Hey Kids, Some Drugs Are Good for You

The U.S. “war on drugs,” besides failing to meet its goals, has demonstrated a stubborn ignorance of the effects that different drugs have in the human body. Granted, some drugs cause degeneration and are properly outlawed. Opiates such as heroin and stimulants such as cocaine and methamphetamine take a harsh physical toll and leave users addicted to the chemical. But classified along with these truly dangerous drugs are some of nature’s most mysterious medicines. New research shows how marijuana, psychedelics, MDMA and even ketamine have positive physiological and psychological effects that can persist even after the drug has worn off.

The marijuana flower, of course, is the nearest of these drugs to public and political acceptance, and the transformation of its image over the decades is very instructive. Stuck with a Spanish name in the 1930’s to excite American xenophobia, marijuana has long been demonized as causing “reefer madness.” In fact, new research shows that marijuana has potent neuroprotective and neuroplastic properties, in addition to its power as a non-addictive painkiller.  Marijuana contains at least 85 cannabinoid chemicals, including the well-known THC, and the lesser known CBD.  New research shows that CBD, administered thirty minutes after a devastating loss of oxygen in mice brains, totally circumvented brain damage.  Cannabinoids are currently being studied for a wide range of therapeutic applications, including the fight against cancer.  Their potency should come as no surprise since all mammals have cannabinoid receptors in their brains.  According to Salon, these receptors evolved in animals 550 million years before the marijuana plant.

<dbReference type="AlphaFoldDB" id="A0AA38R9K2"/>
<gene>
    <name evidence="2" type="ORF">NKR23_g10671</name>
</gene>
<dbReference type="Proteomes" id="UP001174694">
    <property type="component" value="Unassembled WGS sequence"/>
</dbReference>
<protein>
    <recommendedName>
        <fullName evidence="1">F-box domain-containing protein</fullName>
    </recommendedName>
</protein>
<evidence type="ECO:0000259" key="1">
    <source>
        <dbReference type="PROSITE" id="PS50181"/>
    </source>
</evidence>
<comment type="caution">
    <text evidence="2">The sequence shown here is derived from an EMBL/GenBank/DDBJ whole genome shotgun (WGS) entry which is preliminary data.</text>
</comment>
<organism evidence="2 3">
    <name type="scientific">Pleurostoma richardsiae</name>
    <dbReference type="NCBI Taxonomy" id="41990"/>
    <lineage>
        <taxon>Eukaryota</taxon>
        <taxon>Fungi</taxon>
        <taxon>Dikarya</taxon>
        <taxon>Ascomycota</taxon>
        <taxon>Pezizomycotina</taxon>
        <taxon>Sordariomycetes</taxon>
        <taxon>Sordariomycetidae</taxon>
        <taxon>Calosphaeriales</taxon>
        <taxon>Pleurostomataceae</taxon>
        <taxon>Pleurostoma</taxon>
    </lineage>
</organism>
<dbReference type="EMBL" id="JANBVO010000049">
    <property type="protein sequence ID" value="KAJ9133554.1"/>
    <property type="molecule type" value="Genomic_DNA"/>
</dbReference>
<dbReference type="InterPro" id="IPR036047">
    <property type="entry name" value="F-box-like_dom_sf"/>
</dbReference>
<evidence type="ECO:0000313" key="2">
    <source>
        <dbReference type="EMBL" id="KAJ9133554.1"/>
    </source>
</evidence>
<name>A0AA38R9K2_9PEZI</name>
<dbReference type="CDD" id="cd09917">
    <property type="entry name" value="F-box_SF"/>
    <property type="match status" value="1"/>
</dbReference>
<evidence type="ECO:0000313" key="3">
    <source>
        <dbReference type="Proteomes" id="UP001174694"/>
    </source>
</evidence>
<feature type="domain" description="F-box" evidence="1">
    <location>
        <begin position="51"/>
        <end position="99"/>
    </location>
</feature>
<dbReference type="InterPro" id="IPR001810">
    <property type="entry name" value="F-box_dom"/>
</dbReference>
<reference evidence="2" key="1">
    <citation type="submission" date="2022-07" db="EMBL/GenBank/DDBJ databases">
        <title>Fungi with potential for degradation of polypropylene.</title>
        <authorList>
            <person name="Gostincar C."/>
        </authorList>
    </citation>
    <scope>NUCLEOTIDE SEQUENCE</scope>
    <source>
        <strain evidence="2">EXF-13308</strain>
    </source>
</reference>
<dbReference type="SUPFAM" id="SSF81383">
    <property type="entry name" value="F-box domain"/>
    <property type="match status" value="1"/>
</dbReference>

Psychedelic drugs are very different; the most popular ones are psilocybin, mescaline, and LSD.  Psilocybin and mescaline occur naturally, in certain mushrooms and cacti, respectively.  LSD must be made in a laboratory.  These drugs have differing effects, but the psychedelic experience has many features in common.  A new study in PLOS ONE showed no correlation between a lifetime of psychedelic use and negative mental health outcomes.  In fact, “in several cases psychedelic use was associated with lower rate of mental health problems.” Ongoing research on psilocybin suggests that it can help terminally ill patients come to terms with their mortality in healthy and beneficial ways.  Meanwhile mescaline, in the form of peyote, is exempt from DEA regulation when taken under certain religious circumstances.  Mescaline and psilocybin have been used in tribal cultures for thousands of years as tools for understanding the self and the world. If you try them just once your life can change drastically. After marijuana, magic mushrooms and peyote cactus should be decriminalized as natural, non-addictive, safe substances.  LSD on the other hand can cause psychedelic effects for up to 16 hours (about twice as long as psilocybin) and may present a bigger danger to public health.